There are efforts underway to require manufacturers to turn over highly sensitive operational information, such as their pricing on specific products, marketing costs, research investments and product development funding streams. From the view of a manufacturer, publicly releasing this kind of information is contrary to commonly understood business practice, surrenders federal protections, leaves markets and their company open to manipulation and, in many cases, puts the manufacturer in direct violation of contractual obligations.
Manufacturing in the United States and globally is intensely competitive, and information about what kinds of research a company is engaged in and how much it is spending on various projects is fiercely protected, because the information can be used by a competitor to gain an advantage for a certain product or market segment it shares. The National Association of Manufacturers (NAM) has an unyielding view on the protection of intellectual property and proprietary information precisely because manufacturers understand one crucial thing: If you aren’t innovating, you aren’t competitive. By stripping manufacturers’ ability to protect their lifeblood, misguided policymakers presume to know what’s best for America’s manufacturers and consumers. Not only is this type of policy sapping the competitiveness of manufacturers, the proposals also seek to levy fines against them if they do not meet some level of spending on research and development set by government edict.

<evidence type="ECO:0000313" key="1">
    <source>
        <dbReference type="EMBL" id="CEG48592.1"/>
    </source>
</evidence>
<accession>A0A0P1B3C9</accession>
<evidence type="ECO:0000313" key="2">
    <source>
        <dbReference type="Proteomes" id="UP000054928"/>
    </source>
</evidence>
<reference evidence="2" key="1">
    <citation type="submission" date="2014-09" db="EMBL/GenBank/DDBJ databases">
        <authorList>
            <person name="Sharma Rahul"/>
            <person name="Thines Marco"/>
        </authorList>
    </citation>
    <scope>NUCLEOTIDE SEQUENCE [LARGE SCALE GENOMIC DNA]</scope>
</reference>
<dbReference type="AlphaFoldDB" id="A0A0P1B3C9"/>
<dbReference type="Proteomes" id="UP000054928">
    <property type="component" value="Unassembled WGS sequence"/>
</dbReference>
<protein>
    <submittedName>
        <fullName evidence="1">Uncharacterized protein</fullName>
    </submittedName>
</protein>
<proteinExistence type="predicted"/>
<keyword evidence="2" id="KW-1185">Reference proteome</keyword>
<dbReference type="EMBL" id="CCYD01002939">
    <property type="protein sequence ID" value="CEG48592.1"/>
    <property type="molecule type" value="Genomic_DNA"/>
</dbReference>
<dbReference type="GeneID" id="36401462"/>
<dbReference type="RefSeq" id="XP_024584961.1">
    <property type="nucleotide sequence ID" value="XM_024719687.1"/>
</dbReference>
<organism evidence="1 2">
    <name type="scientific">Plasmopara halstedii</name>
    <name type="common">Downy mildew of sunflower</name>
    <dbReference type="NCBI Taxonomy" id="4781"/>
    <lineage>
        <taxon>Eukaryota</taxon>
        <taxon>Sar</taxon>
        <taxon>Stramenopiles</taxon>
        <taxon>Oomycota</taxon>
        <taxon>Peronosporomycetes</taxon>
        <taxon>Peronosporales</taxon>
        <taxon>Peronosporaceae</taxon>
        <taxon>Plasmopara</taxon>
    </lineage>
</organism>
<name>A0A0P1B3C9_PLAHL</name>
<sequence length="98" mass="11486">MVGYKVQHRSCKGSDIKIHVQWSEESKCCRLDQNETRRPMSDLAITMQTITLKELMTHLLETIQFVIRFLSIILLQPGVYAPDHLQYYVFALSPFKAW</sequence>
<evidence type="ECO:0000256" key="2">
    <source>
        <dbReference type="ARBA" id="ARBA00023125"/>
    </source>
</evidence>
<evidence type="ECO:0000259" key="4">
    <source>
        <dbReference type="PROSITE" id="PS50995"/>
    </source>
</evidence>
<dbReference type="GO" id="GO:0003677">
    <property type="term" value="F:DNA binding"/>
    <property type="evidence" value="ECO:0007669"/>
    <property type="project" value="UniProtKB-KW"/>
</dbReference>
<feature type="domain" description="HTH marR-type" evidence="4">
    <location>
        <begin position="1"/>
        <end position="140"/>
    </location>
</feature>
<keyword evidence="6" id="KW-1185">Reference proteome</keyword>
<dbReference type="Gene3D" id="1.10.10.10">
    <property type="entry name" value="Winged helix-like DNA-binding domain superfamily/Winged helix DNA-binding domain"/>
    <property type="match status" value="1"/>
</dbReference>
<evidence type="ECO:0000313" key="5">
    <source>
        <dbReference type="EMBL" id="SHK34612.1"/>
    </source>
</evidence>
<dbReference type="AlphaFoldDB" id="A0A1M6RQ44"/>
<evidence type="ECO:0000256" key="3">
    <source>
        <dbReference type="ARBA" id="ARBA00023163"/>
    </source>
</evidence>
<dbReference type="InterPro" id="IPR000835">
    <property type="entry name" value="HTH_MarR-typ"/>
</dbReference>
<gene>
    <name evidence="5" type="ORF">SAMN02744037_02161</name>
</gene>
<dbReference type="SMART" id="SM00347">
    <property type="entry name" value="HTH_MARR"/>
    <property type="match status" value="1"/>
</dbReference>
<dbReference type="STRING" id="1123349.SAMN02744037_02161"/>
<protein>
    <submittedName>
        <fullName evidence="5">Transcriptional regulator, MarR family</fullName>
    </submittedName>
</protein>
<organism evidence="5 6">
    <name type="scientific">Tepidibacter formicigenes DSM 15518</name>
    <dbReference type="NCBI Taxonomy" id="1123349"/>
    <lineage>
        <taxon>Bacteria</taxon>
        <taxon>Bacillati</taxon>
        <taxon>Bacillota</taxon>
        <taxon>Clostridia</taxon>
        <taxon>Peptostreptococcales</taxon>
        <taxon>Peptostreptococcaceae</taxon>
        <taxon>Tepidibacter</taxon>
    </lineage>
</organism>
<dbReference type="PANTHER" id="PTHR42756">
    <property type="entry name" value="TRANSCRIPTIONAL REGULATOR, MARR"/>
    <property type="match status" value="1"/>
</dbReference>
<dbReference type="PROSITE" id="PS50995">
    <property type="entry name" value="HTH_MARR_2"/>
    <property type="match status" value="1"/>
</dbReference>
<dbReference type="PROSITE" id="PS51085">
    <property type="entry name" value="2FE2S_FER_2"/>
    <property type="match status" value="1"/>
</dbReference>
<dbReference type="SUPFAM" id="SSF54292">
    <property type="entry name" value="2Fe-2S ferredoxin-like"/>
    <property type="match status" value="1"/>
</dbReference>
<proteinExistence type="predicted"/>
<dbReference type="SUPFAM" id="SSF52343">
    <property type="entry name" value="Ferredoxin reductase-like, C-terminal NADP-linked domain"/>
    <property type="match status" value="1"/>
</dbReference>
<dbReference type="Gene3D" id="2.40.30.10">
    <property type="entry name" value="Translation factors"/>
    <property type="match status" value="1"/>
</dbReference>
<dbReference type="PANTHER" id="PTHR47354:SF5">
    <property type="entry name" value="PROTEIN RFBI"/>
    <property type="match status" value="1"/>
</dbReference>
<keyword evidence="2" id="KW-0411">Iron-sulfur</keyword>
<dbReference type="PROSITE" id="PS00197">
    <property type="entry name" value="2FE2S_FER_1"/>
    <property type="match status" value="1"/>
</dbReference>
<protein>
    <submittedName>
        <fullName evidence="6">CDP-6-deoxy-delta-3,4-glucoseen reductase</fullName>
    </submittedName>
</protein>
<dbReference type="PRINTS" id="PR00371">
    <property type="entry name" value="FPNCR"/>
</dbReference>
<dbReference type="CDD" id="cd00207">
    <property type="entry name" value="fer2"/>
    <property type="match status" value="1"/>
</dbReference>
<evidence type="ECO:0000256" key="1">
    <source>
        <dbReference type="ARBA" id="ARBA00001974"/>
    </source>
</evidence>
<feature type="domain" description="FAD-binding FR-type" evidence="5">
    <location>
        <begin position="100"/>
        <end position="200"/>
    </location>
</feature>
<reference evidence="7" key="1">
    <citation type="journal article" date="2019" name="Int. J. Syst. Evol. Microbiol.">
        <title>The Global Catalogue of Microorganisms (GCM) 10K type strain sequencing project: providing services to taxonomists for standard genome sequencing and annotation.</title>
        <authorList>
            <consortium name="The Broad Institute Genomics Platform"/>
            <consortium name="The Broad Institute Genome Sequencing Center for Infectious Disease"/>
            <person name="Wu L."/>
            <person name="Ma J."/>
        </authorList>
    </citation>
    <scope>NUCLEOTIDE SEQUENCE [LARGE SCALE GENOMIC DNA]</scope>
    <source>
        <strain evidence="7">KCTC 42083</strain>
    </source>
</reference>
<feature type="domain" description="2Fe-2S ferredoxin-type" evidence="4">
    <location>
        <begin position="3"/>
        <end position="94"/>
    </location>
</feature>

As a matter of public policy, requiring manufacturers to hand over what amounts to their identity to government regulators who will then publish it in various forms is never something the NAM would or could support. It doesn’t matter whether it’s flyswatters or flywheels, the public understands the necessity for businesses generally, and manufacturers particularly, to keep their information secure. Why then would manufacturers stand by and watch while one segment of manufacturers is singled out for these type of intrusive, uncompetitive and authoritarian measures when they could just as easily be applied to their own businesses? They won’t stay silent on these issues, and that’s why the NAM opposes efforts that would force manufacturers of medicines to submit to what no manufacturer should have to—a government expropriation of their innovation.
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